If you want to know why Derrick Henry is a top-tier running back, it’s this simple: He rushed for almost 1,000 yards and 10 touchdowns in eight games last season. Then, after sustaining an injury that would have ended the season of most players in the league, he was able to return in the playoffs. Simply put, he’s an alien (or maybe a cyborg). Who needs receptions and receiving yards when you are knocking on the door of 2,000 yards rushing every season? Even if you don’t want to say he’s the best running back in football, it’s hard to argue that he hasn’t been the most dominant back in the game over the past four years. Why would any fantasy GM doubt his ability to be ready to carry the load once again? The injury gave him the rest he needed after a four-year span culminating in more than 1,000 carries. The reset means many more defenders will be making business decisions before deciding to tackle Henry.

Always on target!

Cooper Kupp, WR, Los Angeles Rams

No other receiver has experienced a season like Kupp did in 2021 — and there’s a good chance we have seen the best season Kupp has to offer. It is extremely difficult to duplicate 145 receptions, 1,947 yards and 16 touchdowns when many of those numbers are predicated on factors beyond his control. But if you’re a fantasy GM, getting your hands on Kupp can still be the difference between winning and losing your league. Why? Targets! In his past three seasons as a starter for the Rams, Kupp has been targeted 449 times. And he’s hauled in 331 of those chances. That means he catches 73.7 percent of the balls thrown in his direction. So even when the regression occurs, it will still net him 150-170 targets, which will translate to well over 100 receptions and a fantasy impact that will still be extremely high. All of that production and nobody will tell you Kupp is the most athletic — or even the most versatile. What they will tell you is he is surgical in his route running, and when you give him the opportunity, he makes you look like a genius for calling his number.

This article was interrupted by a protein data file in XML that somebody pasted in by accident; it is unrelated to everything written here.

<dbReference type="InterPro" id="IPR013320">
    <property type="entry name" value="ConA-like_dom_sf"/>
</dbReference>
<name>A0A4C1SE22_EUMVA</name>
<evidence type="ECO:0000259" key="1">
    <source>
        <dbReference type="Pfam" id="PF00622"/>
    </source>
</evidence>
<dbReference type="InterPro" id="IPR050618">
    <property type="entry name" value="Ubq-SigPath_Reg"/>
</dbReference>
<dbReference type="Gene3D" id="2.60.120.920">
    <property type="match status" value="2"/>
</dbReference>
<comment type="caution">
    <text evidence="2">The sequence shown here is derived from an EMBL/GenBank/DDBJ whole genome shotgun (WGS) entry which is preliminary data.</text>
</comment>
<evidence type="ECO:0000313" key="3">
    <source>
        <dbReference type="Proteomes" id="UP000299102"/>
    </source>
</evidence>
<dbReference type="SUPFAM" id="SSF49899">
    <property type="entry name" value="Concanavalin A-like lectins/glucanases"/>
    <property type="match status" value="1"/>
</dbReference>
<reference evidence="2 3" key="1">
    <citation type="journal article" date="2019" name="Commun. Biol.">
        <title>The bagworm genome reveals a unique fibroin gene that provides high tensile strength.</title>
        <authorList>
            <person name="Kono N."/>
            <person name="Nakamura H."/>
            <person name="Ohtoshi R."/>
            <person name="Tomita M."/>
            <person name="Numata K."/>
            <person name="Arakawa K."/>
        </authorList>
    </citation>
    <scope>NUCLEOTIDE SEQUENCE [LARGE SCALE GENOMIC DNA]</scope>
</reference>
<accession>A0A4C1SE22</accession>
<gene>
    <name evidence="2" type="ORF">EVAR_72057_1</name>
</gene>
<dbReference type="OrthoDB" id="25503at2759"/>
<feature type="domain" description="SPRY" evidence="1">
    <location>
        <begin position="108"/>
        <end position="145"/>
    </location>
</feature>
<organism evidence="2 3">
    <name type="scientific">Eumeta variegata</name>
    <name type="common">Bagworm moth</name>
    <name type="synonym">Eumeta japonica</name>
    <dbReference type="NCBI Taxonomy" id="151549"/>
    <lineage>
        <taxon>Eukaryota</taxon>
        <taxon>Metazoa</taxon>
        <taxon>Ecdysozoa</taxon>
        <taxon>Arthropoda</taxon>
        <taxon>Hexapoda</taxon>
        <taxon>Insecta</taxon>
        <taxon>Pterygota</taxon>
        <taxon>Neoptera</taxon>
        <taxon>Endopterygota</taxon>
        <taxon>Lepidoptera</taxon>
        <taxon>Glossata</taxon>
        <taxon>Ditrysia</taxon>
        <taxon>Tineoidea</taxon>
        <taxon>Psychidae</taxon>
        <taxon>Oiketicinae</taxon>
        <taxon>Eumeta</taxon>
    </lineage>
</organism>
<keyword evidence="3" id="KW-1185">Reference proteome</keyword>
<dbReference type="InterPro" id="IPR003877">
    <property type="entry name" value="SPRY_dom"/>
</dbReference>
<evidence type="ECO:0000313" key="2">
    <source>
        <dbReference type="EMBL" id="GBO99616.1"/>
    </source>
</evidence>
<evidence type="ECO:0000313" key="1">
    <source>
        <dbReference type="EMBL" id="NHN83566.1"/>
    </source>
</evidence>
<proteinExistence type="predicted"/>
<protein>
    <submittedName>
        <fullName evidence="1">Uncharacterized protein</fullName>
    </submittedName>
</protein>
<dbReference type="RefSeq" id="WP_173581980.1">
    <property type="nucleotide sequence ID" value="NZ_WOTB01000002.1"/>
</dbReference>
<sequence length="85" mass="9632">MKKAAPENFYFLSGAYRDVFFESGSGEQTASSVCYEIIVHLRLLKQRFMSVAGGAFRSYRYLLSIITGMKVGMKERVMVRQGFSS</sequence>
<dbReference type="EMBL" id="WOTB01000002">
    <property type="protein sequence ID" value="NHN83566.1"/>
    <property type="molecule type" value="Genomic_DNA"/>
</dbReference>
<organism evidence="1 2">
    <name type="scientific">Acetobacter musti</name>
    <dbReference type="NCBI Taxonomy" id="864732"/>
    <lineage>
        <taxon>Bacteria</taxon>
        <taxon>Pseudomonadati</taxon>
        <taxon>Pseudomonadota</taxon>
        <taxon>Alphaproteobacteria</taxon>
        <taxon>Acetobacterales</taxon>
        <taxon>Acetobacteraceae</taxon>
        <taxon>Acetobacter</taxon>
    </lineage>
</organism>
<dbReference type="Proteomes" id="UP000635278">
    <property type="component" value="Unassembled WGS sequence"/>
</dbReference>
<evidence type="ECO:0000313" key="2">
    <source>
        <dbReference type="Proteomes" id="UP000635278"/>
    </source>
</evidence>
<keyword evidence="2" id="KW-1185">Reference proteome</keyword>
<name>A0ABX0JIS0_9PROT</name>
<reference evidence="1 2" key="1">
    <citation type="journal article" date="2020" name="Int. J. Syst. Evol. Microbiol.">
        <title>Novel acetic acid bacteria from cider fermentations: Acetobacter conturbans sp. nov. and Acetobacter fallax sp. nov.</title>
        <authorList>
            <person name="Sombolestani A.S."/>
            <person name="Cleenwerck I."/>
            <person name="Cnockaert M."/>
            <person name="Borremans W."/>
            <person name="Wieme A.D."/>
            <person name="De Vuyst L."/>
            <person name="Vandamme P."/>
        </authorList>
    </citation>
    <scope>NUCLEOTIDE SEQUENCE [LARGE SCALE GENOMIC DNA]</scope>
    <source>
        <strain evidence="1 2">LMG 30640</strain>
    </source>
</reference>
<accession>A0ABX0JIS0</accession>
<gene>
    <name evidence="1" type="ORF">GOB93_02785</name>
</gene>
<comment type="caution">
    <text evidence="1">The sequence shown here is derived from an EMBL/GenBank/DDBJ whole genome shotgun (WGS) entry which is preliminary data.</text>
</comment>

Justin Jefferson, WR, Minnesota Vikings

Jefferson is part of the influx of ultra-skilled and -athletic receivers who have taken the league by storm. After 88 catches on 125 targets for 1,400 yards and seven touchdowns in his rookie season, he followed it up with 108 catches on 167 targets for 1,616 yards and 10 touchdowns in 2021. He’s tall, he has long arms and he is fast, but he can also operate inside confined spaces. He has so many ways to catch the ball that all a quarterback needs to do is get it within the catch radius and there’s a good chance it will be plucked by Jefferson. It also helps him to remain free from the attention of multiple defenders because they have to worry about Adam Thielen on the other side, Irv Smith Jr. at a tight end and, of course, Dalvin Cook at running back.

Big, big target!

Travis Kelce, TE, Kansas City Chiefs

Kelce was finally usurped as TE1 in 2021 after a three-season reign as the best fantasy tight end in the NFL. Does that mean it is time to punt on him? Absolutely not! It’s not like Kelce did not command respect last season. His performance would have made him a top-10 receiver in the league. With Tyreek Hill taking his talents to South Beach, 20 percent of the offense’s targets are free to be dished out by the best quarterback in the NFL. Something tells me the Patrick Mahomes-to-Kelce combination will be lighting up scoreboards in 2022. If Kelce was targeted 134 times last season, how many targets will he see now that Hill is no longer there?

(Photo of Austin Ekeler: Kevork Djansezian / Getty Images)